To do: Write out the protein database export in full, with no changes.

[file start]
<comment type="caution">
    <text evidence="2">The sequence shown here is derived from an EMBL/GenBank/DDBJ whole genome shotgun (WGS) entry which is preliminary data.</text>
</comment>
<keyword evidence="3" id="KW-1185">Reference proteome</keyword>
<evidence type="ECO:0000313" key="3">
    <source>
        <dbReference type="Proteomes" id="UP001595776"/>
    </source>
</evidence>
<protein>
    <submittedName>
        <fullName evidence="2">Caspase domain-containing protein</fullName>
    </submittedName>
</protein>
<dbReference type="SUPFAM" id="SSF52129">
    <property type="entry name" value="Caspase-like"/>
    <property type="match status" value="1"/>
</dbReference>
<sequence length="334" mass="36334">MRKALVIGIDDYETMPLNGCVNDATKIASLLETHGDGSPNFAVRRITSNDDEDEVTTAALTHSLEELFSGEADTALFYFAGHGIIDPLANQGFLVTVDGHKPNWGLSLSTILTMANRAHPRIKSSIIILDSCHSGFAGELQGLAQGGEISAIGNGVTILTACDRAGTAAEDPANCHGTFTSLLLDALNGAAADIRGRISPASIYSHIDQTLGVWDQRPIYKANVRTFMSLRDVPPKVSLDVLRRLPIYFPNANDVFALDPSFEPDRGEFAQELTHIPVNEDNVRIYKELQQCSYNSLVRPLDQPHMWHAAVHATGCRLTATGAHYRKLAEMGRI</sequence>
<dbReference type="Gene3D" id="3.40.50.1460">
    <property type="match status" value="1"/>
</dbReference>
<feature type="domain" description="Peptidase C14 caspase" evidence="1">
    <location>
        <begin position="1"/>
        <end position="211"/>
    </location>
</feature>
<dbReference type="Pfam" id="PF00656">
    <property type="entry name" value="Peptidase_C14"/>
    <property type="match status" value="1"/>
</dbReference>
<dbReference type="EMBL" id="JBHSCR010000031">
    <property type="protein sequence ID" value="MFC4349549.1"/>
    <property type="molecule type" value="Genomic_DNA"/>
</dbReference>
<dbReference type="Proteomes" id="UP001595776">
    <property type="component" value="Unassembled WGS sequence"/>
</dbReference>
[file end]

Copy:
<comment type="caution">
    <text evidence="2">The sequence shown here is derived from an EMBL/GenBank/DDBJ whole genome shotgun (WGS) entry which is preliminary data.</text>
</comment>
<keyword evidence="3" id="KW-1185">Reference proteome</keyword>
<evidence type="ECO:0000313" key="3">
    <source>
        <dbReference type="Proteomes" id="UP001595776"/>
    </source>
</evidence>
<protein>
    <submittedName>
        <fullName evidence="2">Caspase domain-containing protein</fullName>
    </submittedName>
</protein>
<dbReference type="SUPFAM" id="SSF52129">
    <property type="entry name" value="Caspase-like"/>
    <property type="match status" value="1"/>
</dbReference>
<sequence length="334" mass="36334">MRKALVIGIDDYETMPLNGCVNDATKIASLLETHGDGSPNFAVRRITSNDDEDEVTTAALTHSLEELFSGEADTALFYFAGHGIIDPLANQGFLVTVDGHKPNWGLSLSTILTMANRAHPRIKSSIIILDSCHSGFAGELQGLAQGGEISAIGNGVTILTACDRAGTAAEDPANCHGTFTSLLLDALNGAAADIRGRISPASIYSHIDQTLGVWDQRPIYKANVRTFMSLRDVPPKVSLDVLRRLPIYFPNANDVFALDPSFEPDRGEFAQELTHIPVNEDNVRIYKELQQCSYNSLVRPLDQPHMWHAAVHATGCRLTATGAHYRKLAEMGRI</sequence>
<dbReference type="Gene3D" id="3.40.50.1460">
    <property type="match status" value="1"/>
</dbReference>
<feature type="domain" description="Peptidase C14 caspase" evidence="1">
    <location>
        <begin position="1"/>
        <end position="211"/>
    </location>
</feature>
<dbReference type="Pfam" id="PF00656">
    <property type="entry name" value="Peptidase_C14"/>
    <property type="match status" value="1"/>
</dbReference>
<dbReference type="EMBL" id="JBHSCR010000031">
    <property type="protein sequence ID" value="MFC4349549.1"/>
    <property type="molecule type" value="Genomic_DNA"/>
</dbReference>
<dbReference type="Proteomes" id="UP001595776">
    <property type="component" value="Unassembled WGS sequence"/>
</dbReference>